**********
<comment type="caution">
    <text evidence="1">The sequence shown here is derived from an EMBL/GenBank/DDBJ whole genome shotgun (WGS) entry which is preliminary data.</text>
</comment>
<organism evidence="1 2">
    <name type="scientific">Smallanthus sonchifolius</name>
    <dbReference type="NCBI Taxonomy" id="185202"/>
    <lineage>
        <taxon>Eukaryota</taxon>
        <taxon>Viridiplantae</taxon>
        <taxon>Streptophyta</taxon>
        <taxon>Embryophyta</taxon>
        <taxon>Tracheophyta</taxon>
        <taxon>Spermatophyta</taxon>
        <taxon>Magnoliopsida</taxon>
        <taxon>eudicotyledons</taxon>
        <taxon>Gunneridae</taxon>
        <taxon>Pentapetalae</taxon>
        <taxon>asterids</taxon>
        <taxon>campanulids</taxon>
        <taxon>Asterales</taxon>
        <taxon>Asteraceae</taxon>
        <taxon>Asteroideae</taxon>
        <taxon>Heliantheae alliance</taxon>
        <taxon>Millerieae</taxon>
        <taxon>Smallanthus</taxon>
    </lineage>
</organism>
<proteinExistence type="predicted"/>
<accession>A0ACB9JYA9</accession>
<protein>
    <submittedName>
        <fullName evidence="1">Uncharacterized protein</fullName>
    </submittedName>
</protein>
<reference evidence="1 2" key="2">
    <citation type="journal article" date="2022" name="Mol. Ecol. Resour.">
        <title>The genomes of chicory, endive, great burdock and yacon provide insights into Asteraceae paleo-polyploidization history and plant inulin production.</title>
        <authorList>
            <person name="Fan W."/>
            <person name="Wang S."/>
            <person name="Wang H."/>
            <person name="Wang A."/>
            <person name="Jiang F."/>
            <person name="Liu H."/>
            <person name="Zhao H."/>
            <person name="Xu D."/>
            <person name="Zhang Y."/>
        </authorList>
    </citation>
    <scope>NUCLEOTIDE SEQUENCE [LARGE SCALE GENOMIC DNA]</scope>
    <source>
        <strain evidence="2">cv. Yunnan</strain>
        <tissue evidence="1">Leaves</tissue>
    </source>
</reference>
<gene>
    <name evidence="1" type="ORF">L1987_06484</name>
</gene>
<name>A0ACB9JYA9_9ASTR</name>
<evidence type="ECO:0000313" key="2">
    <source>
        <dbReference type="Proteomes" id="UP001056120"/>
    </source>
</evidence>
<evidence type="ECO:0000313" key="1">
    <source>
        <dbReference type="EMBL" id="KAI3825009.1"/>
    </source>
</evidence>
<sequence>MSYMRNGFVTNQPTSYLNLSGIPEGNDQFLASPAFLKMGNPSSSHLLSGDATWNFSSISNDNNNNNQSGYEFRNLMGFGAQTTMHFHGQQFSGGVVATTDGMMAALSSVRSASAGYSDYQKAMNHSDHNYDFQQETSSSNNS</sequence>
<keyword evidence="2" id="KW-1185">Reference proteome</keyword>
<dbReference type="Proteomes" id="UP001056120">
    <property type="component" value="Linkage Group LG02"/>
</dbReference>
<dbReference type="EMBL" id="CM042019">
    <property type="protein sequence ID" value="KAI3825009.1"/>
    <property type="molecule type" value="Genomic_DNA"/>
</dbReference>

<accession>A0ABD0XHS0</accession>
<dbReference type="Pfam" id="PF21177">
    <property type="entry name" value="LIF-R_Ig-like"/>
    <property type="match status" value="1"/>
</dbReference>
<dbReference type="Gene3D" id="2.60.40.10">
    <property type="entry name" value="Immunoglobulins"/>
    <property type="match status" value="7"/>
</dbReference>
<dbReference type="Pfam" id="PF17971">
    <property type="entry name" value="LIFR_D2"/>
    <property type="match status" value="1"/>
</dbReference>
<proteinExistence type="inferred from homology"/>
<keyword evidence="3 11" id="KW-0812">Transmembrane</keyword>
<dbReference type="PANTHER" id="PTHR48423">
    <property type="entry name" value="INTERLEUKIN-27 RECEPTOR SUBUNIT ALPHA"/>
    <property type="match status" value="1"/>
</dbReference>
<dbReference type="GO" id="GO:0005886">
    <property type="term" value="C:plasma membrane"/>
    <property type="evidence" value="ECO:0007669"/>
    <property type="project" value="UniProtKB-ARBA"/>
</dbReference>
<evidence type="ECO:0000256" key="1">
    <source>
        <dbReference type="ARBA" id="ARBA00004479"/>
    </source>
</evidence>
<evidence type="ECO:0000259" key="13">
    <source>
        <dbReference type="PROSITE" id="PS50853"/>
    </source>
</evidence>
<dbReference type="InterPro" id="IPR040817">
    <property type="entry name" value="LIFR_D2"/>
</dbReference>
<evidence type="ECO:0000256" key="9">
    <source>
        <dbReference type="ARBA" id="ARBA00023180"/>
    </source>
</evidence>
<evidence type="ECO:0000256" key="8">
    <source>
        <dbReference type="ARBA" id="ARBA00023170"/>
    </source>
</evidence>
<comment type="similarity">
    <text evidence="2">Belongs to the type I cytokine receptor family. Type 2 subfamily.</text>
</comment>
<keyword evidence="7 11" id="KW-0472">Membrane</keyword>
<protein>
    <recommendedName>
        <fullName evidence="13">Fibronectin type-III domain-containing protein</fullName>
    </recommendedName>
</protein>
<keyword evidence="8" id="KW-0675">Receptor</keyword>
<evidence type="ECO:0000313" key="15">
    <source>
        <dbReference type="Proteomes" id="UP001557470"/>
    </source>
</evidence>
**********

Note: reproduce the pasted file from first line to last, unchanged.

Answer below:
<comment type="caution">
    <text evidence="1">The sequence shown here is derived from an EMBL/GenBank/DDBJ whole genome shotgun (WGS) entry which is preliminary data.</text>
</comment>
<organism evidence="1 2">
    <name type="scientific">Smallanthus sonchifolius</name>
    <dbReference type="NCBI Taxonomy" id="185202"/>
    <lineage>
        <taxon>Eukaryota</taxon>
        <taxon>Viridiplantae</taxon>
        <taxon>Streptophyta</taxon>
        <taxon>Embryophyta</taxon>
        <taxon>Tracheophyta</taxon>
        <taxon>Spermatophyta</taxon>
        <taxon>Magnoliopsida</taxon>
        <taxon>eudicotyledons</taxon>
        <taxon>Gunneridae</taxon>
        <taxon>Pentapetalae</taxon>
        <taxon>asterids</taxon>
        <taxon>campanulids</taxon>
        <taxon>Asterales</taxon>
        <taxon>Asteraceae</taxon>
        <taxon>Asteroideae</taxon>
        <taxon>Heliantheae alliance</taxon>
        <taxon>Millerieae</taxon>
        <taxon>Smallanthus</taxon>
    </lineage>
</organism>
<proteinExistence type="predicted"/>
<accession>A0ACB9JYA9</accession>
<protein>
    <submittedName>
        <fullName evidence="1">Uncharacterized protein</fullName>
    </submittedName>
</protein>
<reference evidence="1 2" key="2">
    <citation type="journal article" date="2022" name="Mol. Ecol. Resour.">
        <title>The genomes of chicory, endive, great burdock and yacon provide insights into Asteraceae paleo-polyploidization history and plant inulin production.</title>
        <authorList>
            <person name="Fan W."/>
            <person name="Wang S."/>
            <person name="Wang H."/>
            <person name="Wang A."/>
            <person name="Jiang F."/>
            <person name="Liu H."/>
            <person name="Zhao H."/>
            <person name="Xu D."/>
            <person name="Zhang Y."/>
        </authorList>
    </citation>
    <scope>NUCLEOTIDE SEQUENCE [LARGE SCALE GENOMIC DNA]</scope>
    <source>
        <strain evidence="2">cv. Yunnan</strain>
        <tissue evidence="1">Leaves</tissue>
    </source>
</reference>
<gene>
    <name evidence="1" type="ORF">L1987_06484</name>
</gene>
<name>A0ACB9JYA9_9ASTR</name>
<evidence type="ECO:0000313" key="2">
    <source>
        <dbReference type="Proteomes" id="UP001056120"/>
    </source>
</evidence>
<evidence type="ECO:0000313" key="1">
    <source>
        <dbReference type="EMBL" id="KAI3825009.1"/>
    </source>
</evidence>
<sequence>MSYMRNGFVTNQPTSYLNLSGIPEGNDQFLASPAFLKMGNPSSSHLLSGDATWNFSSISNDNNNNNQSGYEFRNLMGFGAQTTMHFHGQQFSGGVVATTDGMMAALSSVRSASAGYSDYQKAMNHSDHNYDFQQETSSSNNS</sequence>
<keyword evidence="2" id="KW-1185">Reference proteome</keyword>
<dbReference type="Proteomes" id="UP001056120">
    <property type="component" value="Linkage Group LG02"/>
</dbReference>
<dbReference type="EMBL" id="CM042019">
    <property type="protein sequence ID" value="KAI3825009.1"/>
    <property type="molecule type" value="Genomic_DNA"/>
</dbReference>

<accession>A0ABD0XHS0</accession>
<dbReference type="Pfam" id="PF21177">
    <property type="entry name" value="LIF-R_Ig-like"/>
    <property type="match status" value="1"/>
</dbReference>
<dbReference type="Gene3D" id="2.60.40.10">
    <property type="entry name" value="Immunoglobulins"/>
    <property type="match status" value="7"/>
</dbReference>
<dbReference type="Pfam" id="PF17971">
    <property type="entry name" value="LIFR_D2"/>
    <property type="match status" value="1"/>
</dbReference>
<proteinExistence type="inferred from homology"/>
<keyword evidence="3 11" id="KW-0812">Transmembrane</keyword>
<dbReference type="PANTHER" id="PTHR48423">
    <property type="entry name" value="INTERLEUKIN-27 RECEPTOR SUBUNIT ALPHA"/>
    <property type="match status" value="1"/>
</dbReference>
<dbReference type="GO" id="GO:0005886">
    <property type="term" value="C:plasma membrane"/>
    <property type="evidence" value="ECO:0007669"/>
    <property type="project" value="UniProtKB-ARBA"/>
</dbReference>
<evidence type="ECO:0000256" key="1">
    <source>
        <dbReference type="ARBA" id="ARBA00004479"/>
    </source>
</evidence>
<evidence type="ECO:0000259" key="13">
    <source>
        <dbReference type="PROSITE" id="PS50853"/>
    </source>
</evidence>
<dbReference type="InterPro" id="IPR040817">
    <property type="entry name" value="LIFR_D2"/>
</dbReference>
<evidence type="ECO:0000256" key="9">
    <source>
        <dbReference type="ARBA" id="ARBA00023180"/>
    </source>
</evidence>
<evidence type="ECO:0000256" key="8">
    <source>
        <dbReference type="ARBA" id="ARBA00023170"/>
    </source>
</evidence>
<comment type="similarity">
    <text evidence="2">Belongs to the type I cytokine receptor family. Type 2 subfamily.</text>
</comment>
<keyword evidence="7 11" id="KW-0472">Membrane</keyword>
<protein>
    <recommendedName>
        <fullName evidence="13">Fibronectin type-III domain-containing protein</fullName>
    </recommendedName>
</protein>
<keyword evidence="8" id="KW-0675">Receptor</keyword>
<evidence type="ECO:0000313" key="15">
    <source>
        <dbReference type="Proteomes" id="UP001557470"/>
    </source>
</evidence>